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So much weight put on on exactly two tanks of fuel using the magic stuff... As mentioned, there are so many other variables to account for that one or two tanks means virtually nothing in the grand scheme of things. I'm basically reading I went on a road trip and I got great fuel mileage... Funny, happens to me regularly when some variable like the wind direction air temp or just traffic consistency changes. And walah, I get a magic new high fuel mileage tank. Often followed by a not so great one (can anyone see where this is going). Fuel pumps do not routinely shut off at the exact same fill on the tank either (there it is...). Even if you pick the same pump at the same station under the exact same temp and atmospheric conditions and fuel temp and consistency...) Show a controlled test of the magic stuff (ie: one that factors out all the other stuff) or some long term testing, and maybe there is something there. Two tanks over 20+ other fills does not make a long term trend...
 
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Originally Posted by SubieRubyRoo
...Don't take my word for it, I was a solid "C" chemistry student in both high school and college smile
Best line in this whole Thread grin
 
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Originally Posted by sloinker
Originally Posted by kschachn
Here's the thing, and it's not cynical at all. You cannot measure a change in fuel economy and then attribute it to one variable in real-world driving. It is literally impossible, I linked an article here once that detailed how it was impossible, one of the biggest things was that the energy density of gasoline varied by around 4% even at the same gas station. That article showed how you must start with standardized test fuel to even have a hope of determining a comparative value for fuel consumption outside a laboratory. As for that additive, there are standardized ASTM tests that accurately measure fuel consumption and they control all variables except for the one under test. To date I have never, ever seen any additive company publish the results from those tests, have you? Does this one? Will they? Until that is done there is unfortunately no way to conclusively determine if there really is an effect or not. Sorry, you may or may not believe that but it is fact. Measuring something is one thing (and often the easiest thing) but attributing it to one variable is entirely another matter. You may have 24 fill-ups but each one is different, and there's no way you will ever make them the same so you can attribute an observed change to the one isolated variable of the additive.
This may be true but if you have a long trend and it moves when a variable is changed then that is statistically significant. What is the variable? Outside temperature, wind, oil life, etc. I drive the same route repeatedly all year. I see a small but measurable change using the exxon diesel over the Loaf and Jug diesel. This change is about 20-30 miles per tank and repeatable. I believe that the exxon diesel has a better cetane rating. There is nothing to say that the free juice that he is adding doesn't account for the statistical change. That being said it is only anecdotal without double blinded/controlled and repeatable testing. Not gonna happen with someones personal vehicle. Mobil One repeatedly says through their advertisements, lately with Kevin Harvick on the television that their synthetic oils are better than non-synthetic and last longer than non-synthetic oils. Their available published specification sheets don't show this ASTM testing you are referencing. Does it mean they are lying?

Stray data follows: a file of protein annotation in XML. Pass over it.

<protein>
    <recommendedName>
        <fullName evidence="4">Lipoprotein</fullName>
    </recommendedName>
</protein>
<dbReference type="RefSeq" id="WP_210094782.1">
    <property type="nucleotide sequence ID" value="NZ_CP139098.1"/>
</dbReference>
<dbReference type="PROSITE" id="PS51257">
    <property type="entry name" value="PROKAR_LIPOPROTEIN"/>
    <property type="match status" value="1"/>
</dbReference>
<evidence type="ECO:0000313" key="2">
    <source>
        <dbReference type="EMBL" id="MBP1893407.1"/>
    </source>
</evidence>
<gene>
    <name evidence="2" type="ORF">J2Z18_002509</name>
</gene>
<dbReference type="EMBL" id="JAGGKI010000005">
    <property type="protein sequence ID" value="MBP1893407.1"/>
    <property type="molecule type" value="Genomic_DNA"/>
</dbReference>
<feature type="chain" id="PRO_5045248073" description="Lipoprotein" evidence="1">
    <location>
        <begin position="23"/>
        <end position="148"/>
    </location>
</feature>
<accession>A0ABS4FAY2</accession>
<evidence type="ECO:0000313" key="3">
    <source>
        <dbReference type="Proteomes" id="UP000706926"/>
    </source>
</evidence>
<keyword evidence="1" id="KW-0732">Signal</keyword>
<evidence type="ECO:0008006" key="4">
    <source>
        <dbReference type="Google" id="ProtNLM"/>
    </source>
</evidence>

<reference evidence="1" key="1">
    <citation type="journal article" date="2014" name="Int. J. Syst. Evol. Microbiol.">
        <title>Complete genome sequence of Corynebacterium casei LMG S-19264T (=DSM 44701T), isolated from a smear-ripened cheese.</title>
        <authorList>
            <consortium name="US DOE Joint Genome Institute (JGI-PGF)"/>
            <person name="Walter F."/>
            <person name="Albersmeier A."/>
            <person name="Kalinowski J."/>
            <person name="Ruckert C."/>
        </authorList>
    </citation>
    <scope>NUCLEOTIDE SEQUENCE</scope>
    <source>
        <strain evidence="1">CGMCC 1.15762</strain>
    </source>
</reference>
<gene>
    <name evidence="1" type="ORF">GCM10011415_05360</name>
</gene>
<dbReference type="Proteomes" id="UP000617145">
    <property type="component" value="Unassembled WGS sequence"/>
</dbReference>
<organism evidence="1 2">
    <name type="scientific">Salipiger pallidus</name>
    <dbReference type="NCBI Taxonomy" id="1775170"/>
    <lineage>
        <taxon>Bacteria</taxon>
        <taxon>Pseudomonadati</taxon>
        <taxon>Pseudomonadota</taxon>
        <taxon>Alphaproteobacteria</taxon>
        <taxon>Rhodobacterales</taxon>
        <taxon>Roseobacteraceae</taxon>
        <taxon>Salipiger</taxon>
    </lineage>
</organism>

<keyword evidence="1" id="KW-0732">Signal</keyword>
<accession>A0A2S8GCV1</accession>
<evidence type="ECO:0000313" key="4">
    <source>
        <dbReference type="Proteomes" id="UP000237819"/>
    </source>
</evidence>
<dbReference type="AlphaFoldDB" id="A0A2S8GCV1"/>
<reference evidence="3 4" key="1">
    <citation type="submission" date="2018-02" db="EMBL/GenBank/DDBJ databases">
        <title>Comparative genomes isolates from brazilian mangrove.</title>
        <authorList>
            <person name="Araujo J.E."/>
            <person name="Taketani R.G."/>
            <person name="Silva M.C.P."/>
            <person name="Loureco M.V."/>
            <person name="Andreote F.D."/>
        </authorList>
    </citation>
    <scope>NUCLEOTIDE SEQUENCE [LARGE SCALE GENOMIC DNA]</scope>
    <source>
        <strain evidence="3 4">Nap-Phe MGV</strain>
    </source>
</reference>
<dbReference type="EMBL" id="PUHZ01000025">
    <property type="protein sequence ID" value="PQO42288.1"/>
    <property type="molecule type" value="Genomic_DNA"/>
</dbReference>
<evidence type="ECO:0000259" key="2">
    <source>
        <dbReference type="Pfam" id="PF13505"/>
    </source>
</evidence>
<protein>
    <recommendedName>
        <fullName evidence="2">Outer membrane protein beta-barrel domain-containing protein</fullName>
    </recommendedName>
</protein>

What is the ASTM testing for longevity of PCMO? That is what I thought your strawman post isn't valid.
 
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Originally Posted by sloinker
This may be true but if you have a long trend and it moves when a variable is changed then that is statistically significant. What is the variable? Outside temperature, wind, oil life, etc. I drive the same route repeatedly all year. I see a small but measurable change using the exxon diesel over the Loaf and Jug diesel. This change is about 20-30 miles per tank and repeatable.
As an aside, that's perfectly plausible. I had the same thing with my Audi when using Esso fuels over Husky fuels. Unfortunately, we still haven't eliminated all variables in that type of test. First, I never compared actual fuel economy from one to the other, just filling up when I absolutely had to and looking at how many kilometres I put on, driving, as you state, same route, same pattern, and so forth. Did the Esso let me overfill my tank more than Husky? Was it the E0 Esso versus the E10 Husky? There still always is that margin of error in real life experience that we cannot readily discount. I probably got better fuel mileage with Esso over Husky. I sure as heck didn't demonstrate it outside the margin of error.
 
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Originally Posted by dave1251
Originally Posted by sloinker
Originally Posted by kschachn
Here's the thing, and it's not cynical at all. You cannot measure a change in fuel economy and then attribute it to one variable in real-world driving. It is literally impossible, I linked an article here once that detailed how it was impossible, one of the biggest things was that the energy density of gasoline varied by around 4% even at the same gas station. That article showed how you must start with standardized test fuel to even have a hope of determining a comparative value for fuel consumption outside a laboratory. As for that additive, there are standardized ASTM tests that accurately measure fuel consumption and they control all variables except for the one under test. To date I have never, ever seen any additive company publish the results from those tests, have you? Does this one? Will they? Until that is done there is unfortunately no way to conclusively determine if there really is an effect or not. Sorry, you may or may not believe that but it is fact. Measuring something is one thing (and often the easiest thing) but attributing it to one variable is entirely another matter. You may have 24 fill-ups but each one is different, and there's no way you will ever make them the same so you can attribute an observed change to the one isolated variable of the additive.